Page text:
“They were clearly trained in the use of firearms” said Matthew Henman, a senior analyst at IHS Jane’s Terrorism & Insurgency Centre. “That kind of experience places them above the average lone-wolf jihadists.”

Henman told Al Arabiya News it was too early to say where the attackers would have trained – with direct battle experience, Middle East training camps or shooting ranges in France all remaining a possibility.

‘Sophisticated’ attack

Alisa Lockwood, Head of Europe Analysis at IHS Country Risk, agreed that many aspects of Wednesday’s attack suggest that the gunmen were “professionally trained.”

“The shooters conducted the operation so quickly – within about 10 minutes according to reports – appeared to target specific individuals … had prepared a getaway car; and were well-armed,” she said.

“[That] is evidence of a level of coordination and prior organization not seen in recent attacks in France.”

Lockwood pointed to three violent attacks in France during December, including one in which a Muslim convert stabbed three police officers in Joue-les-Tours. The Charlie Hebdo attack is markedly different to those, she said.

“Certainly this is much more sophisticated than the spate of seemingly Islamist-inspired attacks by individuals in December, which were very amateurish,” she said.

“The closest parallel to the latest incident is with the fatal shootings in March 2012, in which three soldiers and four civilians were killed at various locations,” added Lockwood.

“However, these were committed by a lone individual on a rampage, making this again quite different from the Charlie Hebdo attack.”

Prophet Mohammad cartoons

Many media outlets have linked Wednesday’s attack with Charlie Hebdo’s publication of several cartoons of the Prophet Mohammad, something many Muslims find offensive.

In November 2011, the magazine’s offices were fire-bombed after it published an edition temporarily renamed “Charia Hebdo,” featuring a cartoon of the Prophet Mohammad on the cover threatening readers with “a hundred lashes if you don’t die laughing.”

Henman said the fact that several of Charlie Hebdo’s cartoonists appear to have been specifically targeted in this week’s attack “strongly points to a highly motivated attack with regard to the cartoons.”

Peter Lehr, lecturer at the Centre for the Study of Terrorism and Political Violence at the Scotland-based University of St Andrews, said the attack on the magazine did not come as a surprise.

“It was already a target due to the Prophet Mohammad cartoons,” he said. “There was a certain threat level already.”

Militant groups

No group has yet claimed responsibility for the Paris killings. But according to one eyewitness, one of the attackers reportedly shouted “Tell the media that this is Al Qaeda in Yemen” – referring to a group more commonly known as Al Qaeda in the Arabian Peninsula.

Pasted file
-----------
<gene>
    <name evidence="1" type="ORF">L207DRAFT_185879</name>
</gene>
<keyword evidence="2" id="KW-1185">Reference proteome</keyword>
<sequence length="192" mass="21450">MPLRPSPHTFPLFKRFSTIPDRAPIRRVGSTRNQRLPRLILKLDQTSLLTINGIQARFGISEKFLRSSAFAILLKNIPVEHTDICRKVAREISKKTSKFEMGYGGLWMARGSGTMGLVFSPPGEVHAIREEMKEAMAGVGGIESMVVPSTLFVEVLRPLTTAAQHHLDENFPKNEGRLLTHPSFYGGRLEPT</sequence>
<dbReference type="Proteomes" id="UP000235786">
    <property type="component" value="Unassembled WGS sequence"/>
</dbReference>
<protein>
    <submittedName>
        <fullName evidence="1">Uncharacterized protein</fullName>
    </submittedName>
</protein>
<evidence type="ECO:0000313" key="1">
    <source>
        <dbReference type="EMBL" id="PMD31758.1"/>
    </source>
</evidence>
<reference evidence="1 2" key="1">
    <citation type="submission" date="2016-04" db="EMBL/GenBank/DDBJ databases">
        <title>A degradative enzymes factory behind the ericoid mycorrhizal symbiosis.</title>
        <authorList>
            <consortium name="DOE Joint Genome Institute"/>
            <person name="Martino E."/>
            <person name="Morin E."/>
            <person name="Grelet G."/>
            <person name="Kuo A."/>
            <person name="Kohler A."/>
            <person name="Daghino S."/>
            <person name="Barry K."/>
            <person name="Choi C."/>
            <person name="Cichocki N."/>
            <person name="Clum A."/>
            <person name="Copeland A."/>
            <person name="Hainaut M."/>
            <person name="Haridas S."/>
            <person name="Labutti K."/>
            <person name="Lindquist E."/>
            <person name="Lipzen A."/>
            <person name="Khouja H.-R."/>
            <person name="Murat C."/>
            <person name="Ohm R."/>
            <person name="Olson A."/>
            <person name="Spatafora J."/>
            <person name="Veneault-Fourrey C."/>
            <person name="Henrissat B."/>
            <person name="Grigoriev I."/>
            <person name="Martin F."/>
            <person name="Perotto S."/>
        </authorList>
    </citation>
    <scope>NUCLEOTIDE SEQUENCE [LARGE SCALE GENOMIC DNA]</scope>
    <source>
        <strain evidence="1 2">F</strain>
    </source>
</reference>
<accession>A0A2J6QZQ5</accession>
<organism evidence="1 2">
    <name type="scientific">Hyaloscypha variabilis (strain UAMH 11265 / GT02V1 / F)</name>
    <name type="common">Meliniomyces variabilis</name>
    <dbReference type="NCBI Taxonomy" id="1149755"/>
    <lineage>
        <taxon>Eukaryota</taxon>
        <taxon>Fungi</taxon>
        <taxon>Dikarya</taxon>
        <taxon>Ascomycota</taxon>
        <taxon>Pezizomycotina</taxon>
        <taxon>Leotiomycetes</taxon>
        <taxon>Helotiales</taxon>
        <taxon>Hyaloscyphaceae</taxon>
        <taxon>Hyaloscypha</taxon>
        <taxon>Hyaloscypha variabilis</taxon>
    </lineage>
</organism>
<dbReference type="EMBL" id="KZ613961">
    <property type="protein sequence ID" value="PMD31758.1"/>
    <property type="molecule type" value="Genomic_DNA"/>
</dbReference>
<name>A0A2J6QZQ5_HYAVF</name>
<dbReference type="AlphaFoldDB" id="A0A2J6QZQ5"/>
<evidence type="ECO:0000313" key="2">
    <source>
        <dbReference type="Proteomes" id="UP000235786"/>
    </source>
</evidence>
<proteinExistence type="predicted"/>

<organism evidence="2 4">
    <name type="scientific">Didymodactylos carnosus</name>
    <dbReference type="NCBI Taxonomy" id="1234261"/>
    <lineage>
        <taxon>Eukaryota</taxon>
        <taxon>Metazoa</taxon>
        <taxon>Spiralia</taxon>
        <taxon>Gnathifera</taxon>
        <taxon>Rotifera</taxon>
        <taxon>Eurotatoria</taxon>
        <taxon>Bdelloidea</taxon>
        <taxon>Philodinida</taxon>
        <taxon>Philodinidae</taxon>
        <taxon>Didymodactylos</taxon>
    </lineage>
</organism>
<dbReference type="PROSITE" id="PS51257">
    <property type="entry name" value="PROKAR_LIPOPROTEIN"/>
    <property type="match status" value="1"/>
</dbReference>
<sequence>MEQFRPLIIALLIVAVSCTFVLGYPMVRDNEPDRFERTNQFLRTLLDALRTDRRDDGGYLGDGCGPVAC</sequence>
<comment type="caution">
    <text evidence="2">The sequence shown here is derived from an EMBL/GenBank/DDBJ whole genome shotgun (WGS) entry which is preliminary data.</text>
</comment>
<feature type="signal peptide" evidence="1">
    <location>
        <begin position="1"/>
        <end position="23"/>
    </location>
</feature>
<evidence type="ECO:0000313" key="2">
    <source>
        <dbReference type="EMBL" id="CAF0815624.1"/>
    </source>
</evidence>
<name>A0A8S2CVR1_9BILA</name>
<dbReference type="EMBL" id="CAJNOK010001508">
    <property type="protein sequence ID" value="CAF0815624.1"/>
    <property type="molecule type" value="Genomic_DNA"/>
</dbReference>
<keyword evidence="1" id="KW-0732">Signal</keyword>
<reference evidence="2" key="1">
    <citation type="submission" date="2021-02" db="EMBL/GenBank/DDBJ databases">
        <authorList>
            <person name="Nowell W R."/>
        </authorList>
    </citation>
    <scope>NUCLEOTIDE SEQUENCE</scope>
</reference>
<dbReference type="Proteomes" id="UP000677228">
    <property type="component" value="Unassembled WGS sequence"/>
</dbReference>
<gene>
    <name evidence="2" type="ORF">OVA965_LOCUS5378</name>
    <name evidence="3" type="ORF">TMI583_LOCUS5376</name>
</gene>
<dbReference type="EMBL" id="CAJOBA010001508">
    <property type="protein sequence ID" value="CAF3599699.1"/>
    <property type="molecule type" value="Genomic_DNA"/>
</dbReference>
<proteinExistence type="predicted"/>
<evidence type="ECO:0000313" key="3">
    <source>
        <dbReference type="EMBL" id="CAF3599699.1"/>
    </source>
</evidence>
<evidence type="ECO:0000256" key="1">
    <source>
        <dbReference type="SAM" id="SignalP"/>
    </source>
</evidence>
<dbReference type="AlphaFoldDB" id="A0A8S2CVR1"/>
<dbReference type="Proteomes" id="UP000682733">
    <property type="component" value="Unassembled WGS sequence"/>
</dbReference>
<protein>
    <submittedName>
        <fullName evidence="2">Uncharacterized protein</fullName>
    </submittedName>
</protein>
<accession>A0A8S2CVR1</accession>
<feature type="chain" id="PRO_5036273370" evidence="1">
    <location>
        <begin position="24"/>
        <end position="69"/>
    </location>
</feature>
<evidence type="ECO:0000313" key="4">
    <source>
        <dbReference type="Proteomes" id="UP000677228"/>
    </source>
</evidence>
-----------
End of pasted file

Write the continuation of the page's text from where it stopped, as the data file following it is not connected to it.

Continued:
Henman said it was possible that this group was behind the attack, but cautioned that the eyewitness claim had not yet been substantiated.

“If a single group is behind this, I would expect a claim of responsibility in the next 24 hours,” he said.

Another terrorism expert said it was possible – but by no means a certainty – that Al Qaeda in the Arabian Peninsula, or those influenced by it, were behind the attack.

“The jury is out as to who is actually responsible for this,” said Professor Lee Marsden, head of the School of Politics, Philosophy, Language and Communication Studies at the University of East Anglia.

“This sort of incident is more likely to be an action of Al Qaeda rather than ISIS,” he added, pointing to the different strategies employed by so-called militants belonging to the Islamic State of Iraq and Syria (ISIS).

Lehr said Al Qaeda in the Arabian Peninsula would be “quite capable” of organizing such an attack.

Despite previous large-scale terror attacks such as 9/11 and the 7/7 bombings in London, Al Qaeda-influenced groups are now focusing “easy-to-conduct” attacks such as the one in Paris, Lehr added.

“You don’t [need] any background in explosives,” he said. “They’re saying: ‘If you have a gun, shoot people. If you have a knife, stab people.’”



Is Paris shooting linked to France’s Mideast anti-terror drive?

8 January 2015

The deadly shooting at Paris-based satirical newspaper Charlie Hebdo appears to be linked to Islamist militants reacting to France’s close involvement in the war on the Islamic State of Iraq and Syria (ISIS), experts say.